Entrepreneurs can look to develop smart period paraphernalia – LoonLabs, for example, has developed a Bluetooth-connected menstrual cup which measures and analyses its contents – or a period-tracking service or app. Founded in 2012, Berlin-based Clue is a pioneer in this area, telling users when their period is due and how heavy it will be on particular days.
Contraception, too, is a potentially lucrative sector. Research and Markets has called it the women’s health sector set to experience the fastest growth in coming years, due in part to advancements in technology – so there’s certainly potential for new tech start-ups, whether you’re looking at implantable devices, disposable products or innovating new methods.
If you need evidence that technology has a place among contraceptives, look no further than Natural Cycles, an app which tells women whether or not they are fertile on any given day based on a morning temperature reading – and the first app to be certified as a contraceptive.
Or, if you’d rather help than hinder conception, fertility may be the sector for you. Entrepreneurs might develop online directories and review systems for fertility services, fertility trackers which help women maximise their chances of getting pregnant, or – with the right expertise – tech-based fertility-enhancing solutions.
There are ample start-ups in this area to draw inspiration from. FertilityIQ, for example, is a website which features expert doctors’ advice and patients’ reviews on everything from IVF to egg-freezing, while fertility tracker Ava is a smart bracelet that measures nine physiological factors to reveal, via an app, how fertile the wearer is each day.
From pregnancy to recovering from childbirth to breastfeeding, maternity is another vast area to explore. Naya, for example, is developing a smart breast pump which – contrary to others on the market – is comfortable and quiet, while mobile app Sprout provides a personalised pregnancy-tracking timeline and tools to track the baby’s weight, count its kicks and more.
If medicine calls to you, you could instead focus your efforts on the detection, prevention or treatment of diseases which mainly affect women; from breast and cervical cancer to uterine conditions and hormonal disorders. DotLab, for example, has developed a non-invasive testing device for endometriosis, which previously required surgery to be diagnosed.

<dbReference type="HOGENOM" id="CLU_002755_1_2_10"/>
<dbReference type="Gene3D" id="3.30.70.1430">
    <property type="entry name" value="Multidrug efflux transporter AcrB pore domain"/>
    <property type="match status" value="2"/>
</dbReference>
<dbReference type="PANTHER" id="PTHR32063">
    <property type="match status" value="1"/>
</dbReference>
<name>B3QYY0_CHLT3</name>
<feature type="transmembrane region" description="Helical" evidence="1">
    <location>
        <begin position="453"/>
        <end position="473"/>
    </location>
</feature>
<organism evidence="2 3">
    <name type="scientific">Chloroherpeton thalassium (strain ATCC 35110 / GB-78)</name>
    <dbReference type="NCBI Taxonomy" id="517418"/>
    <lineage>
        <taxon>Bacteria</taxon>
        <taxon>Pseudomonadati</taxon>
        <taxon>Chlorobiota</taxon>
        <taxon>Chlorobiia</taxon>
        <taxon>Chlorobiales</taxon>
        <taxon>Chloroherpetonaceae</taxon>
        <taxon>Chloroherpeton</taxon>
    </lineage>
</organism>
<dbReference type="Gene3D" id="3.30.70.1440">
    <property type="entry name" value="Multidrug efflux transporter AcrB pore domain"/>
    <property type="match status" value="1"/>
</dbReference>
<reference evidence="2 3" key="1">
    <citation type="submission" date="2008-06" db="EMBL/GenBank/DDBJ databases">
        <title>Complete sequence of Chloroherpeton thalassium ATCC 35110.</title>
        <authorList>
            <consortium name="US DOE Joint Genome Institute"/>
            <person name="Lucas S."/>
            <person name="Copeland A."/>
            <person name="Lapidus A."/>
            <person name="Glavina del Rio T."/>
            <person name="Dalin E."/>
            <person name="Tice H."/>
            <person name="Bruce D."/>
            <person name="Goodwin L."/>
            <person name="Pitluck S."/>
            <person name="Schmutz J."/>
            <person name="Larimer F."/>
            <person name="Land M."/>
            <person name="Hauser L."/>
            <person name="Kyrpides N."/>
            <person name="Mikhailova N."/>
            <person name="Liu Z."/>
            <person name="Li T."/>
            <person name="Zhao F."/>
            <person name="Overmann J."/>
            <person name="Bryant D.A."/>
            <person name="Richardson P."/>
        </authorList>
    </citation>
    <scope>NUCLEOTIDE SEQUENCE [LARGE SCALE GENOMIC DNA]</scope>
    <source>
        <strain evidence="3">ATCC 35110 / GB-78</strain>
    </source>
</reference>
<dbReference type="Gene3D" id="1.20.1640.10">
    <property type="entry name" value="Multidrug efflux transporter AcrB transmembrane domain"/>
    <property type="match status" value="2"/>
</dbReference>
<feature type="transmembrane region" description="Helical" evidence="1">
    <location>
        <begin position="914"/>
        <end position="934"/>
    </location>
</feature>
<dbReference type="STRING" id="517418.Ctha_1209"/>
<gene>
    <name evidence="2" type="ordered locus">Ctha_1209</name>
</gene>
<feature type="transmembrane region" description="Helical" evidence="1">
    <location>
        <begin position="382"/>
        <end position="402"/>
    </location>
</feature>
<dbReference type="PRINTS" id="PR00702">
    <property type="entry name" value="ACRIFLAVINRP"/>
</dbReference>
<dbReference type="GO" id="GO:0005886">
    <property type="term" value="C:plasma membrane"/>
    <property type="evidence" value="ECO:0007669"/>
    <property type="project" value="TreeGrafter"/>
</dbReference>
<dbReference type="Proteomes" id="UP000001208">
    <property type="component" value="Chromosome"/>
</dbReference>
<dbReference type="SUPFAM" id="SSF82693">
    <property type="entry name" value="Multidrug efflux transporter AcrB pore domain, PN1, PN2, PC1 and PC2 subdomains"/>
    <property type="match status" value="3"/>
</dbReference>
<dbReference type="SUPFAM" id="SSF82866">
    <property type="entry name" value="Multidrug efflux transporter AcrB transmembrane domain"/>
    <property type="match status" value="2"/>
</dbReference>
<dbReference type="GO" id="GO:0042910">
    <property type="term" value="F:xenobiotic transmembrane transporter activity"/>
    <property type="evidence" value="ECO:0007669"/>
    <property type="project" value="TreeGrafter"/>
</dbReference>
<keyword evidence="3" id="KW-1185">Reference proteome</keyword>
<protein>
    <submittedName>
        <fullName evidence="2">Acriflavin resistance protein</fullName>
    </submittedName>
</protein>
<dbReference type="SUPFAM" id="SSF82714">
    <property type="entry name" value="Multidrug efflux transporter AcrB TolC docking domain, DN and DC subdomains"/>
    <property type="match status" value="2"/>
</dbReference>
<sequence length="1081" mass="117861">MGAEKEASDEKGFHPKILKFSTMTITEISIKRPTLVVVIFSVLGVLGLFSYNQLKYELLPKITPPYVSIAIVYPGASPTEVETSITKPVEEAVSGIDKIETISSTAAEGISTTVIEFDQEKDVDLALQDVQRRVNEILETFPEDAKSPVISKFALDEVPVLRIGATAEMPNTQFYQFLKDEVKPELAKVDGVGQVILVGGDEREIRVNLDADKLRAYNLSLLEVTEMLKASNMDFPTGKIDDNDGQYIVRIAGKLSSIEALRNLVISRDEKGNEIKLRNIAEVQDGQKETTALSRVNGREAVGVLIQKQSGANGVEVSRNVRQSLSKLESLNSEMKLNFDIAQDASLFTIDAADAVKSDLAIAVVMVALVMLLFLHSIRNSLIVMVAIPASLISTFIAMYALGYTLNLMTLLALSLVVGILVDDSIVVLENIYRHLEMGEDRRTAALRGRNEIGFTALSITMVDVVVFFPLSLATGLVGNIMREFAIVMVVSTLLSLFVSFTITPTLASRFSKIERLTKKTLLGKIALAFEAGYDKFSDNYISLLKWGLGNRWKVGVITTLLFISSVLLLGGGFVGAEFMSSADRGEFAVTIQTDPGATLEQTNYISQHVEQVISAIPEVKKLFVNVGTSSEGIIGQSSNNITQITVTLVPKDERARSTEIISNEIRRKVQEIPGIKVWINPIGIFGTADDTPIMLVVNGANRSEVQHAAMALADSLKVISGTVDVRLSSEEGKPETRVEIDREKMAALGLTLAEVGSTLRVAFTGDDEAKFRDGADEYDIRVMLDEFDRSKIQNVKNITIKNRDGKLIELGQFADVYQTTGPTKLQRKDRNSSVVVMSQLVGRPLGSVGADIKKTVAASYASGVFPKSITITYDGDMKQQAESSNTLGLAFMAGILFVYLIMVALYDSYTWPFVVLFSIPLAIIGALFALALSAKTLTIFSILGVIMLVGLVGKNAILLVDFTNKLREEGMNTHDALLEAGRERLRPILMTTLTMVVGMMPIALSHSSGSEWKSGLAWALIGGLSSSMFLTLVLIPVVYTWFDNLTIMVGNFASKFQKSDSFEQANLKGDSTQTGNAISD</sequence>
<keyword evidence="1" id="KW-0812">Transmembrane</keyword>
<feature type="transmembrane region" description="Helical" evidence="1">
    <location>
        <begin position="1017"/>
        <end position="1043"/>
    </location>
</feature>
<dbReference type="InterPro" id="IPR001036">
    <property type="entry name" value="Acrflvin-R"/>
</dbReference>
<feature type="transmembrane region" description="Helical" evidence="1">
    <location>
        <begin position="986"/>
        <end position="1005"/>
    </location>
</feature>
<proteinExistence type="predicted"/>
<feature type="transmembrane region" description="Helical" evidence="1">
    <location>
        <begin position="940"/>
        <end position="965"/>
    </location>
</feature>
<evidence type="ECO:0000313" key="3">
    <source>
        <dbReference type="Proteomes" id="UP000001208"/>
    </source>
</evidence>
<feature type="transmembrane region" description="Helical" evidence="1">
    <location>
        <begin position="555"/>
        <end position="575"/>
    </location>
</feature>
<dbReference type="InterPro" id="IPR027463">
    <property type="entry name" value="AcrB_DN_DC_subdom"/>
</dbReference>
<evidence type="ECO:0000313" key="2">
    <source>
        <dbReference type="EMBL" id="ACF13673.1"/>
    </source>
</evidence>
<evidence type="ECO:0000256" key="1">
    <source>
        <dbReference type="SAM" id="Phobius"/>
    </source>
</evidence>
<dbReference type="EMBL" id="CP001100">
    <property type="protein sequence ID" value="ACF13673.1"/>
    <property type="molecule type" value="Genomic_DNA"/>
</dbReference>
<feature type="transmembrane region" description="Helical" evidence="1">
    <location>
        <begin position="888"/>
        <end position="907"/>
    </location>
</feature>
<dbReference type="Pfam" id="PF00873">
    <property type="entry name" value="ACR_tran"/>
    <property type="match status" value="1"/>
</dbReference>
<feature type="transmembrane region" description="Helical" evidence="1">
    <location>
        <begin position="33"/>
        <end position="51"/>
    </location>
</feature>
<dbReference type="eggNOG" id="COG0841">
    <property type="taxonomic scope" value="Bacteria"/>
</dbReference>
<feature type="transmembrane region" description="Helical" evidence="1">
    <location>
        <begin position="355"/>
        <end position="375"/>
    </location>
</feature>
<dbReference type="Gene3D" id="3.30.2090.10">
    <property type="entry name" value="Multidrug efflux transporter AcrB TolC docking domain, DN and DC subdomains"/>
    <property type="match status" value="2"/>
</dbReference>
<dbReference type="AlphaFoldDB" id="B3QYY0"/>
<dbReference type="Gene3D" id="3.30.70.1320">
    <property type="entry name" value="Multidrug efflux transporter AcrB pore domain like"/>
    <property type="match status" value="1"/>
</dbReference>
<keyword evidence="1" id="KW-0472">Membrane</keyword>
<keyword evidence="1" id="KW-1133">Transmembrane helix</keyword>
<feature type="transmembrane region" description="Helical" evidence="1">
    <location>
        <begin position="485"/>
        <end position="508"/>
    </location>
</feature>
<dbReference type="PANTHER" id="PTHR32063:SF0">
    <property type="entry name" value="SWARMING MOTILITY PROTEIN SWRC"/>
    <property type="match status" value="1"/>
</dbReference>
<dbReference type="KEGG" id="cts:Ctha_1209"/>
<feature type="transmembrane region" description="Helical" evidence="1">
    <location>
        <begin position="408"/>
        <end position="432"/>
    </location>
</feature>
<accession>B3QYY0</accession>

Ida Tin, CEO and co-founder of period-tracking app Clue, tells Startups: “With the rise of femtech, this sector is finally beginning to get the recognition that it deserves. Femtech is seen as a huge opportunity for the wider tech sector, and the interest from investors is increasing at a rapid pace.
“The market for female health is enormously underserved, and the area vastly under-researched. To further push female health into the spotlight we need support from doctors and researchers, but also more female health champions in the shape of start-ups like ours — they are equally important for this development.
“All women across the globe face the realities associated with menstruation, fertility, and overall health, and this space has a ton of potential for anyone who dreams of developing technology that can support them.
“Female health technology, such as tracking apps and gadgets, are becoming more and more intuitive as we speak, and it is safe to predict that female health technology will only continue to advance in the future.
“I see this development as one of the key ways that apps and other technology developed for women will contribute to shaping the future. The more women that are turning to technology, and generating data, the more we can learn about ourselves and our bodies.”